Gardening up high

Image: Rhiannon Slatter
We’re learning more all the time about what plants can thrive, and survive, on rooftops. Elke Haege shares the latest research on your best soil and plant options for living roofs.

To survive the harsh conditions of rooftop landscapes, certain plants have special adaptations, but it is also critical we provide plants with the right soil and water conditions.

Success or failure with a rooftop garden will most likely come down to your choice of soil and the availability of water. Evapotranspiration (water loss) of plants on windy, sunny rooftops can quickly dry plants out. Soil acts as a buffer and rooftop irrigation is essential.

IRRIGATION

I recommend drip (under the surface) irrigation so that the water penetrates down into the soil and encourages deeper rooting by plants. As an aside: consider collecting rainwater that falls on other sections of your rooftop for irrigation – is there space on your rooftop for a water tank? [Bearing in mind the structural support needed for a full tank.]

Soil volume

The right soil and soil depth will give you a successful landscape (more plant growth, healthier plants, less disease, less plant death, more resilience and tastier produce). This is because plant roots use soil to breathe air, take up water and anchor themselves. A larger volume of the soil provides the nutrients and minerals your plants can tap into which is vitally important on a harsh, windy rooftop.

Soil type

For rooftop soils you need to consider the topsoil as well as the subsoil (the next layer down). For topsoil, specify E1 (rooftop ‘A’ Horizon) and for subsoil specify E2 (rooftop ‘B’ Horizon). Reputable soil supply companies will be able to supply you with these soil types. Make sure you ask for a certificate or letter stating that what is going to be supplied to you meets these specifications. Check that the soil weight meets the parameters of your rooftop. Compliant E1 and E2 soil media are <2400kg/m3 (2.4kg/L) saturated density (for more detail on this, see Soils for Landscape Development, published by CSIRO).

Soil depth

A good rule of thumb for soil depth on rooftops is to have 300mm as the E1 (‘A’ Horizon) and 300mm minimum as the E2 (‘B’ Horizon) for groundcovers and small shrubs. For screen planting, increase the ‘B’ Horizon to 500mm. For small-medium tree planting, increase the ‘B’ Horizon to 800mm to give 1.1 m total depth.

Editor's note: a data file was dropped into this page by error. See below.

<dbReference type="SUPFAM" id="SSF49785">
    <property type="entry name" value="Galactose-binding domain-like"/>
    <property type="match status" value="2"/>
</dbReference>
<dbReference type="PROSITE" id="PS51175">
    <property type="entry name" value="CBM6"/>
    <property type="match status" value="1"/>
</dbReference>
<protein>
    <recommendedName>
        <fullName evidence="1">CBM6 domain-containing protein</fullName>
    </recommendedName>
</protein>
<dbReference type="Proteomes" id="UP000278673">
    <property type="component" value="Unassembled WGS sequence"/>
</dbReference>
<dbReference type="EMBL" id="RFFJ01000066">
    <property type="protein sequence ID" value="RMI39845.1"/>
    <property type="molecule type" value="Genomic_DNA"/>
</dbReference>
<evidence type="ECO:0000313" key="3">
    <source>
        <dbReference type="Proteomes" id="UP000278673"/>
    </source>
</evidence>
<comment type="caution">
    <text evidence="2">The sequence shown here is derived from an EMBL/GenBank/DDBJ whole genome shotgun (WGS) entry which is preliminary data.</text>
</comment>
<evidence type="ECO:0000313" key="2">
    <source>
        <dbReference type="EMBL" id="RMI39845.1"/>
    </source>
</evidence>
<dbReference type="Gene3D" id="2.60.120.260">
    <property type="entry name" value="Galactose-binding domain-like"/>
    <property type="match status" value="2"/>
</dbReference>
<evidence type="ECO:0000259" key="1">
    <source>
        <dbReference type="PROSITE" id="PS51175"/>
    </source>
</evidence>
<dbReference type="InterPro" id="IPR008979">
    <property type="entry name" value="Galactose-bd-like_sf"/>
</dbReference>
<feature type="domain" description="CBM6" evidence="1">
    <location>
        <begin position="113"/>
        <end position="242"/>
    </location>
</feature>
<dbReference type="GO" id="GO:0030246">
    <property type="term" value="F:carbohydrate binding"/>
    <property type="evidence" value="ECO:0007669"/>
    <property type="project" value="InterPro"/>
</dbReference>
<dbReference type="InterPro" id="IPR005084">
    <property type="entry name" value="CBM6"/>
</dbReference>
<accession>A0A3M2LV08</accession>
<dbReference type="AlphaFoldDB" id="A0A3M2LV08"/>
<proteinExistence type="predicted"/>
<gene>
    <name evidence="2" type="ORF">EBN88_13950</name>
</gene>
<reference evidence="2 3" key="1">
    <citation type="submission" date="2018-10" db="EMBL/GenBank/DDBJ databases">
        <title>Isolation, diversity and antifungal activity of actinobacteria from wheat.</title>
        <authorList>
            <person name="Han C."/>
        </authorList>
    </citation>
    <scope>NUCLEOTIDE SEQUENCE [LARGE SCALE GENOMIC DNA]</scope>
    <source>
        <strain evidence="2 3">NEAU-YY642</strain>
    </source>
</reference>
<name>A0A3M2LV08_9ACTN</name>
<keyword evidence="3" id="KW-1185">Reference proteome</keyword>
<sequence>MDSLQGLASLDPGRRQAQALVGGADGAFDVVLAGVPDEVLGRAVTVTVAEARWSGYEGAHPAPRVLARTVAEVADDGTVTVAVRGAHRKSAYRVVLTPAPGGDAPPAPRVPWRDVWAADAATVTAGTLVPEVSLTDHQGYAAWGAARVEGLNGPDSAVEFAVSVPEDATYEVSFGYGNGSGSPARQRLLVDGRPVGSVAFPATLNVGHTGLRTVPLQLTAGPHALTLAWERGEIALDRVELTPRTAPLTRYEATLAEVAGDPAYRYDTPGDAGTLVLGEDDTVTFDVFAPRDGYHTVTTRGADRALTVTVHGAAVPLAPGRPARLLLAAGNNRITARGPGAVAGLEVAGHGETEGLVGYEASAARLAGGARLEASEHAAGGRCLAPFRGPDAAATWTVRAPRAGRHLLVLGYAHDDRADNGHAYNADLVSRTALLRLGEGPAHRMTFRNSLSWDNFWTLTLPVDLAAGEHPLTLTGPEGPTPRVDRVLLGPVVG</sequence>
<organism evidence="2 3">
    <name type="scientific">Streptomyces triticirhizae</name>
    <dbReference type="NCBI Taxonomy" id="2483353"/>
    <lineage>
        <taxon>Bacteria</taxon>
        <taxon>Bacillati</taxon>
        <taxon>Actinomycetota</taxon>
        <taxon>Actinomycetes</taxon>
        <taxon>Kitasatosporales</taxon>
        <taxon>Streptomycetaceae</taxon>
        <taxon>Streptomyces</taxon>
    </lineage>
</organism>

Tree anchors

Where taller trees or windy sites are involved, tree anchors may be necessary, it is however important not to penetrate the waterproofing layer when installing these.

The green roof is fitted with a sensitive leak detection system to help avoid extensive excavation if a problem emerges. Green roof contractor Fytogreen was employed to lay the substrate, install the watering system and select and plant the grasses, groundcover and small shrubs that make up the rooftop park. This apartment retrofit project is featured in full on page 63. Images: Sonia Bednar

Mulch

Mulch helps prevent soil from drying out and provides nutrients as it slowly breaks down. One thing to consider is the amount of wind on your rooftop and if this will send lightweight mulch over the edge. If this is the case, consider larger diameter mulch, such as pine bark. Whichever mulch, make sure it complies with Australian Standard AS4454.

Fertilising

Given the potentially limited soil volume and the fact your plants don’t have natural ground from which to draw trace elements and other nutrients, fertilising is important. Slow release fertiliser with a supplementary liquid fertiliser in spring through to autumn will assist. I have a worm farm on my rooftop and am able to liquid fertilise regularly as well as use the castings and reduce my degradable waste. You may also need to top up the soil yearly due to slumping.

Shade plants, trees and screen plants (shepherding)

Screen plants or larger plants can help protect and shade smaller plants, like a windbreak in a paddock. Consider: sacred bamboo, lilly pilly, grevillea, citrus trees, kunzea, banksia, dwarf magnolias and dwarf eucalypts.

Climbers on a pergola can also have a good screen/shade effect. Consider: wisteria, grape, flame vine and bougainvillea

Bringing life to the rooftop

Birds will soon find your rooftop if you provide food and shelter (and water) for them. Most pollinator insects will likely find your rooftop, as long as the journey to get there isn’t too exposed or too high. As a rule of thumb, greater than five storeys (from what I have observed) means fewer pollinators.

Windy rooftops

When planting out a windy rooftop consider: groundcovers such as native fan flower, daisies, salvia, convolvulus, star jasmine, pelargonium, geranium and pigface; or low shrubs like rosemary, grevillea, coastal rosemary, large leaf jade, kangaroo paw, hakea, tea tree, lavender, bird of paradise. You can also select edibles including oregano, marjoram, flat leaf parsley, cherry tomatoes, thyme and sage.

More info

Have a chat with your local nursery to find out what plants do well in your area. Experiment and have fun with your rooftop/balcony planting.

Author:
Elke Haege
Elke Haege is a landscape architect and consulting arborist, and co-author of Soils for Landscape Development: Selection, Specification and Verification, CSIRO Publishing. She’s been involved in a research project with Arup and Ecosystem Architecture where they have designed a working case study called VSU (Vertical Sustainable Urbanism).

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